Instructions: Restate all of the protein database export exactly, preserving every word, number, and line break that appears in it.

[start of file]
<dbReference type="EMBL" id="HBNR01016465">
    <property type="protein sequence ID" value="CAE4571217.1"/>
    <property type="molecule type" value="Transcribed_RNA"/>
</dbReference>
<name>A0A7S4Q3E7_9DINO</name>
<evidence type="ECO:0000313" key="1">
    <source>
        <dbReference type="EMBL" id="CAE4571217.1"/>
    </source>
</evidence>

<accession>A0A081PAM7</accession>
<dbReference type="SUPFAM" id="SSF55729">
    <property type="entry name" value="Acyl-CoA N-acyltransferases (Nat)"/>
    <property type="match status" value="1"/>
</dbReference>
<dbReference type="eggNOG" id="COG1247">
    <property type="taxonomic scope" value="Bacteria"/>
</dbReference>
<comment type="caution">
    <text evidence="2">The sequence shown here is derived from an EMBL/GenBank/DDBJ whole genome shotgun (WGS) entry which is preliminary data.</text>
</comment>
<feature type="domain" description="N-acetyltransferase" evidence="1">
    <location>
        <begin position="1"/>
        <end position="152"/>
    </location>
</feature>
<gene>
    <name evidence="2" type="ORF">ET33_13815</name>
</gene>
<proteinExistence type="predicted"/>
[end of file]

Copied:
<dbReference type="EMBL" id="HBNR01016465">
    <property type="protein sequence ID" value="CAE4571217.1"/>
    <property type="molecule type" value="Transcribed_RNA"/>
</dbReference>
<name>A0A7S4Q3E7_9DINO</name>
<evidence type="ECO:0000313" key="1">
    <source>
        <dbReference type="EMBL" id="CAE4571217.1"/>
    </source>
</evidence>

<accession>A0A081PAM7</accession>
<dbReference type="SUPFAM" id="SSF55729">
    <property type="entry name" value="Acyl-CoA N-acyltransferases (Nat)"/>
    <property type="match status" value="1"/>
</dbReference>
<dbReference type="eggNOG" id="COG1247">
    <property type="taxonomic scope" value="Bacteria"/>
</dbReference>
<comment type="caution">
    <text evidence="2">The sequence shown here is derived from an EMBL/GenBank/DDBJ whole genome shotgun (WGS) entry which is preliminary data.</text>
</comment>
<feature type="domain" description="N-acetyltransferase" evidence="1">
    <location>
        <begin position="1"/>
        <end position="152"/>
    </location>
</feature>
<gene>
    <name evidence="2" type="ORF">ET33_13815</name>
</gene>
<proteinExistence type="predicted"/>